Missshape is launching the first Ambassadors PopUp Shop.
Venue: Warm & Glad - Alban’s Square, 357 Jan Smuts Avenue, Craighall Park, Johannesburg
Time: 18h00 - 21h00
Entrance: Free !!
So my outfit of the day is kinda, sort of inspired by Keef Chief. I’m wearing Versace shades, a Nike Dri Fit top, Skinny jeans from Pick n Pay Clothing and Mr Price block heels.
I love this skirt, I love me in it. I hope you’re all having a lovely day.
Be patient and try to enjoy the process of getting there
I love these “Queens of Africa” and “Naija Princess” dolls by Taofick Okoya. The 43-year-old Nigerian entrepreneur decided to start his “black Barbie” business a few years ago, after struggling to find black dolls for his niece.
The dolls have different hairstyles, ranging from weaves to braids, and some wear traditional Nigerian clothes. Taofick says he sells between 6 000 and 9 000 dolls a month in Nigeria and estimates that he has 10-15% of a small but fast-growing market.
Taofick also says his initial dolls were bigger and curvier but the kids didn’t like them so he plans to re-introduce them once the brand is more established.
LUST-HAVE: Joyrich LA’s Keith Haring Varsity Jacket
About a year or a two ago, I came across an article somewhere on the web that talked about how Sierra Leone locals were trying to revive their country’s tourism industry after it had been marred by years of a terrible civil war. In particular, part of these efforts were being channeled into building up both a culture and industry around surfing, a sport originally developed by the native Polynesians in Hawai’i, as the western coast of Sierra Leone is home to a number of beaches that make for some pretty good surf locations.
Whilst not on the level of more mature surf industries and primary surf locations, there are at least four beaches in Sierra Leone that those who visit the country can venture on to with their surfboards in tow: River No.2 beach, Aberdeen beach, Bureh beach and Sulima beach.
Out of the four listed above, Bureh beach seems to be gaining the highest level of popularity, probably due in part to the Bureh Beach Surf Club (BBSC) of which some of its members are pictured above as part of a photographic essay by Sierra Leone-based photographer Tommy Trenchard.
The BBSC was set up in 2011 as a non-profit organization in and is the country’s first and only surf club. Bureh is a small fishing village that is about an hour and 30 minutes drive from the capital Freetown.
So if you were thinking of visiting Sierra Leone, or looking for a place to vacation in Africa, these spots are definitely areas to consider. For those who possess ECOWAS passports, you can get passport stamped upon arrival if all your documents are intact. But be sure to check with the Sierra Leonean embassy where you live before departing. Non-ECOWAS passport holders will need visas upon arrival into Sierra Leone.
@SMB_DBN #ThisIsAfrica Shoot with #DJTira S/O to u Grootman
Photography by @NEK_STICHSMB
Home office inspiration
But before I get on with 2014, here’s my 2013 in pictures:
Spring’s Sea Change | Liya Kebede by Nathaniel Goldberg
BEST POSTS OF 2013 #80: Black France.
In Al Jazeera’s newly launched 3-part documentary series ‘Black France’, the relationship between one of the most dominant European colonial forces in Africa and the Caribbean, and the political and social dynamics of its former colonies and their citizens is explored to tell the story of black people in France and the country’s history of ‘segregation, racism, protest, violence, culture and community building - from the turn of the 20th century until the present day’.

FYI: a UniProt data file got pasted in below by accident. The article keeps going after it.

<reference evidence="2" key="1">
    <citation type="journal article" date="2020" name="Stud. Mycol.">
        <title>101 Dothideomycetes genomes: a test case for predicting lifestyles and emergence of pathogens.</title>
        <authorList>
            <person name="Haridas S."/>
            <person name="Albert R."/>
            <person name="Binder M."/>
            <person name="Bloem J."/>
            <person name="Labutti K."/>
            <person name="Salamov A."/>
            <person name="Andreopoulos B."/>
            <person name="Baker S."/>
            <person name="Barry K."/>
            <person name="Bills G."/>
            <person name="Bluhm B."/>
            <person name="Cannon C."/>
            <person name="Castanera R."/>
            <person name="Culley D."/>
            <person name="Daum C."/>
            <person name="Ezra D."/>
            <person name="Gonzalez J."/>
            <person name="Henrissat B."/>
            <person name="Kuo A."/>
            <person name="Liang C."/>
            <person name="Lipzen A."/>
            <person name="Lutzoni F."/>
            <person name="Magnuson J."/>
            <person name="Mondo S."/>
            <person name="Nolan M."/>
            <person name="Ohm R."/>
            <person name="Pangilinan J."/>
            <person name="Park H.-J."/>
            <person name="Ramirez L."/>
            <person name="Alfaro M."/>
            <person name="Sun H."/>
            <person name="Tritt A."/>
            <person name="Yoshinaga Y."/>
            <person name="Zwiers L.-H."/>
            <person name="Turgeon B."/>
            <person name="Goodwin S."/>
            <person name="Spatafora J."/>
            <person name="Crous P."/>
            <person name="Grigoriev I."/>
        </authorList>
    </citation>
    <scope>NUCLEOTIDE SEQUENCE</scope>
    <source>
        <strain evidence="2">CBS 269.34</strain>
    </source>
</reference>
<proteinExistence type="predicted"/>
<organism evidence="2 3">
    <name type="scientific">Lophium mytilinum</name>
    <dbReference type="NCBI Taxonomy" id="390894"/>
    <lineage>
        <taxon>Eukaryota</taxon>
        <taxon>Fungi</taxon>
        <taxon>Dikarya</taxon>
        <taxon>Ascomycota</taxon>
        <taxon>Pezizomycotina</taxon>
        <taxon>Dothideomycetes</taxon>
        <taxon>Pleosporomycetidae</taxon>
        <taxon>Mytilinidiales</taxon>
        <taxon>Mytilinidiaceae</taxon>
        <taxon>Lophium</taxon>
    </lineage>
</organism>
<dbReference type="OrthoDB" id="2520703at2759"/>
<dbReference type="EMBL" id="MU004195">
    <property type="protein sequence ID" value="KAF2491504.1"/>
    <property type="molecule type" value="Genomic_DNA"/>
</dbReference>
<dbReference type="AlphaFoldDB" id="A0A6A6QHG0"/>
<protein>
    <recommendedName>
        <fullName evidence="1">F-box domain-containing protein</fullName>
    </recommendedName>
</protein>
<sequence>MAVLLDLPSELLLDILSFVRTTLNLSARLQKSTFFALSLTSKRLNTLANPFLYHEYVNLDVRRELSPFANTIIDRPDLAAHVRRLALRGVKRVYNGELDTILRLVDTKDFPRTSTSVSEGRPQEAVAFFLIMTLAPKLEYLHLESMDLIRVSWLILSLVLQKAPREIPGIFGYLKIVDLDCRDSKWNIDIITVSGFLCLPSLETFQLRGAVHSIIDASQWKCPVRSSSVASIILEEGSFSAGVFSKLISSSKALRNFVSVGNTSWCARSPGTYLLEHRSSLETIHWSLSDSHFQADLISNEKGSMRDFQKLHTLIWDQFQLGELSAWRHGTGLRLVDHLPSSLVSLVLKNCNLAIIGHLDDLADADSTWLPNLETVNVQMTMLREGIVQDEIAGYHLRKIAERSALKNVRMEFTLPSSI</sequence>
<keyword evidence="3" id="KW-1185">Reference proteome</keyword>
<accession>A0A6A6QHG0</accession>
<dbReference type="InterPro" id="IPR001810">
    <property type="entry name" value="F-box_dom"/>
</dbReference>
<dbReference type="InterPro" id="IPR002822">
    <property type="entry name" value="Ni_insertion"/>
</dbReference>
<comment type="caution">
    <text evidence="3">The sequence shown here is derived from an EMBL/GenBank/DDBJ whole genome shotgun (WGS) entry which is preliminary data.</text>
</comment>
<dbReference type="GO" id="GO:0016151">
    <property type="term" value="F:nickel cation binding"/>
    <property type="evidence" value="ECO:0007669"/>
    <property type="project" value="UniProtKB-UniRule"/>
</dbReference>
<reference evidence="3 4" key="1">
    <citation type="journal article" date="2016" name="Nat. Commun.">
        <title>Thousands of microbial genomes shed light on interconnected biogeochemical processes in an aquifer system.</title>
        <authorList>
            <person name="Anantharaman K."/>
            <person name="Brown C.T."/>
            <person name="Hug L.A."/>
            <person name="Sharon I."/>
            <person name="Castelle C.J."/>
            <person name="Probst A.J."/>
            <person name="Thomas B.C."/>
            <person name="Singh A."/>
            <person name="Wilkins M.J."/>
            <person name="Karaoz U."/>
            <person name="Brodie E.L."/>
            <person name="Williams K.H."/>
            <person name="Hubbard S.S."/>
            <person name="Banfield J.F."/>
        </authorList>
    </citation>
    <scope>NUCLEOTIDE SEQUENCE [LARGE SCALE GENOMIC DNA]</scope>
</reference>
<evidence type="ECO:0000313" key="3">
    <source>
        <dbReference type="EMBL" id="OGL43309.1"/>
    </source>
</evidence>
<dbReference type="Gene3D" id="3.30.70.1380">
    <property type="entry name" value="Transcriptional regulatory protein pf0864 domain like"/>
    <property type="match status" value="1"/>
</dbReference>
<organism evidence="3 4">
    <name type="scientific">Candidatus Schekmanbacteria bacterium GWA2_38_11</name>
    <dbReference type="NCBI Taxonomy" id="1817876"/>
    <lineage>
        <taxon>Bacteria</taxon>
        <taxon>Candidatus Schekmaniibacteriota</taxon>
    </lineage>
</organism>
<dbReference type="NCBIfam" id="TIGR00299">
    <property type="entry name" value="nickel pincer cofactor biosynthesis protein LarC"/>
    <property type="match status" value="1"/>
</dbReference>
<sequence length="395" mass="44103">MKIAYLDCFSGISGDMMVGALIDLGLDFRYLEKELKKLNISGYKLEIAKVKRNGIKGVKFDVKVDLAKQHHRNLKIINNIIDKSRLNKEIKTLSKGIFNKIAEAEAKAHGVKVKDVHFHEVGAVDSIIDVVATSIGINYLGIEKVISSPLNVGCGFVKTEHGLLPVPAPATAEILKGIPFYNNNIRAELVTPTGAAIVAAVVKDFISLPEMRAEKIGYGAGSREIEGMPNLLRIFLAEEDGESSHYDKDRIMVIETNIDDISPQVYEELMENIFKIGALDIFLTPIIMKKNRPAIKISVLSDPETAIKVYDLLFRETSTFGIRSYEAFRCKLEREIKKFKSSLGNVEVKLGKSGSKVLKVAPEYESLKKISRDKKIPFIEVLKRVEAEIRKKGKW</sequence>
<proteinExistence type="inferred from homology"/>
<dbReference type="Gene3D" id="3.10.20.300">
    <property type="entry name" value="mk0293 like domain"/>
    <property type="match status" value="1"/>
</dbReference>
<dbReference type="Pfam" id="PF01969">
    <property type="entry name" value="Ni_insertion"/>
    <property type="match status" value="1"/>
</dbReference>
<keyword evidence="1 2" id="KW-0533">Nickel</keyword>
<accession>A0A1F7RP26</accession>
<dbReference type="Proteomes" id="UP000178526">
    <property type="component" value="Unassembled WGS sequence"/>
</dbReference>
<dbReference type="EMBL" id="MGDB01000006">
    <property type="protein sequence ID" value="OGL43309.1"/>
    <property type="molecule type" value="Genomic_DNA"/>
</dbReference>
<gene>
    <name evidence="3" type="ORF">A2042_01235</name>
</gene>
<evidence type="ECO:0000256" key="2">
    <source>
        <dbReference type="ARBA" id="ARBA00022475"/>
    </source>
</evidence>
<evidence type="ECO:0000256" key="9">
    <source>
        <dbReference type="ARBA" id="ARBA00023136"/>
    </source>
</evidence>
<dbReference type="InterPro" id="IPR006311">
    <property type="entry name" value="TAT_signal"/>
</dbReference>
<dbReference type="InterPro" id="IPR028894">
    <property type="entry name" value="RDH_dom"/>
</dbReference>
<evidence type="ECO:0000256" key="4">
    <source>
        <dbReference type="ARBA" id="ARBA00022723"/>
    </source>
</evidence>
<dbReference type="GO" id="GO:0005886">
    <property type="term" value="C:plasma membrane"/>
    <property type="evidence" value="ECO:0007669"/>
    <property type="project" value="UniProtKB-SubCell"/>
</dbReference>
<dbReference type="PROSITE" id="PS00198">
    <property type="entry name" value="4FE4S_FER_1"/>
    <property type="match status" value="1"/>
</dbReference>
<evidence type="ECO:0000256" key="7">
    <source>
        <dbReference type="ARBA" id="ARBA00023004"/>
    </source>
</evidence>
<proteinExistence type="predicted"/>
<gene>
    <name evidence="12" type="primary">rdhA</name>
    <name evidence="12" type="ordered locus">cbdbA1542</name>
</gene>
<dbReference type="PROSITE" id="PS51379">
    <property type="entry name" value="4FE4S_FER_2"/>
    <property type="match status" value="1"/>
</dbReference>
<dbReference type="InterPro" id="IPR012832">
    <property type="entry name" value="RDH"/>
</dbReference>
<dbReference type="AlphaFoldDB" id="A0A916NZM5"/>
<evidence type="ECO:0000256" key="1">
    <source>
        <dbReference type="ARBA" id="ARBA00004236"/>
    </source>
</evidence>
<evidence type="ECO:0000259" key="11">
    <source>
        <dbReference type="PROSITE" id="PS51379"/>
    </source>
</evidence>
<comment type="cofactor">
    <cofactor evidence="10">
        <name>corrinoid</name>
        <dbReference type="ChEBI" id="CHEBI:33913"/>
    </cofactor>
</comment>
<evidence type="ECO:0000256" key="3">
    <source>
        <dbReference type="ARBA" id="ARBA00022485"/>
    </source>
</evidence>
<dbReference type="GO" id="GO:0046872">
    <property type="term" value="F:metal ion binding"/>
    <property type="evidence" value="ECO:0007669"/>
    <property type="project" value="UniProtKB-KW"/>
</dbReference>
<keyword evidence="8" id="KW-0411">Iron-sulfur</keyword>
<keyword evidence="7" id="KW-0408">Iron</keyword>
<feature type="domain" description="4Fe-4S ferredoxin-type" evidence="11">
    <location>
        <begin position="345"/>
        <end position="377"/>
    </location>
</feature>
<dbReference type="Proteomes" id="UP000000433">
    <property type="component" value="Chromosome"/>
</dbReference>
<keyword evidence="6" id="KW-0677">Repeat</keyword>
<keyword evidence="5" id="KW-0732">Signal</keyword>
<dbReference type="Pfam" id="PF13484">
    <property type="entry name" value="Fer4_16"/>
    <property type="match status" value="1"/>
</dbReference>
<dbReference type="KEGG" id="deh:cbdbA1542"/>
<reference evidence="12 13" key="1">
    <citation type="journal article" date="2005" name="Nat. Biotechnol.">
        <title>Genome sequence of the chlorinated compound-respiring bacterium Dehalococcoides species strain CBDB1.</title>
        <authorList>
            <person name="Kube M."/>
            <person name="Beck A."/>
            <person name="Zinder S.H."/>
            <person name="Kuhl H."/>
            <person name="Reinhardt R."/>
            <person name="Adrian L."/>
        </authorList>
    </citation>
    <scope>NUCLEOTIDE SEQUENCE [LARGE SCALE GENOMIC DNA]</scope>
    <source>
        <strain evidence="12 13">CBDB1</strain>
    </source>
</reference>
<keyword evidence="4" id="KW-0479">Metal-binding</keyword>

Beginning in the mid-1500s, and following in the footsteps of the larger and more dominant British Empire, France began to colonize foreign territories starting with North America’s Gaspe Bay in what is today Canada. For centuries France would continue to expand its colonial reach building an empire that spanned across various regions in North America, the Carribbean, South America, Africa and Asia. It would not be until 1980 with the independence of Vanuatu that the French Empire would officially be disbanded worldwide.
Today, France is home to one of Europe’s black communities, mostly of African and/or Caribbean descent - a direct result of the country’s relationship with its colonial territories in these regions.
'Conflicting Identities', the first episode in the trilogy, explores the duality and complexes of what it means to be 'both black and French in the decades before France’s African colonies achieved independence' during the latter part of the 18th century, beginning with the fight for equality for France's black community to the experiences of black people in early 20th century France including both World Wars and the Great Depression.
Interestingly, the particularities of France’s differing and hierarchical relationship between it’s ‘colonial subjects’, with Africans being treated as the most inferior, are also brought to light. Where African-American individuals and culture were celebrated and marveled at with great interest - a perverse fascination of sorts, and where individuals of Caribbean territories were given French citizenship - but not full equality, Africans were mostly denied such privileges and were dehumanized and stigmatized as backward black savages.
Regardless of the differing treatment of black people from various parts of the world, racism was always the underlying factor in France’s social and political approach to black people, seeing them as inferior and ‘the other’ - a view that in some ways still has not changed.
[English & French w/ French subtitles]
Photography by John H. White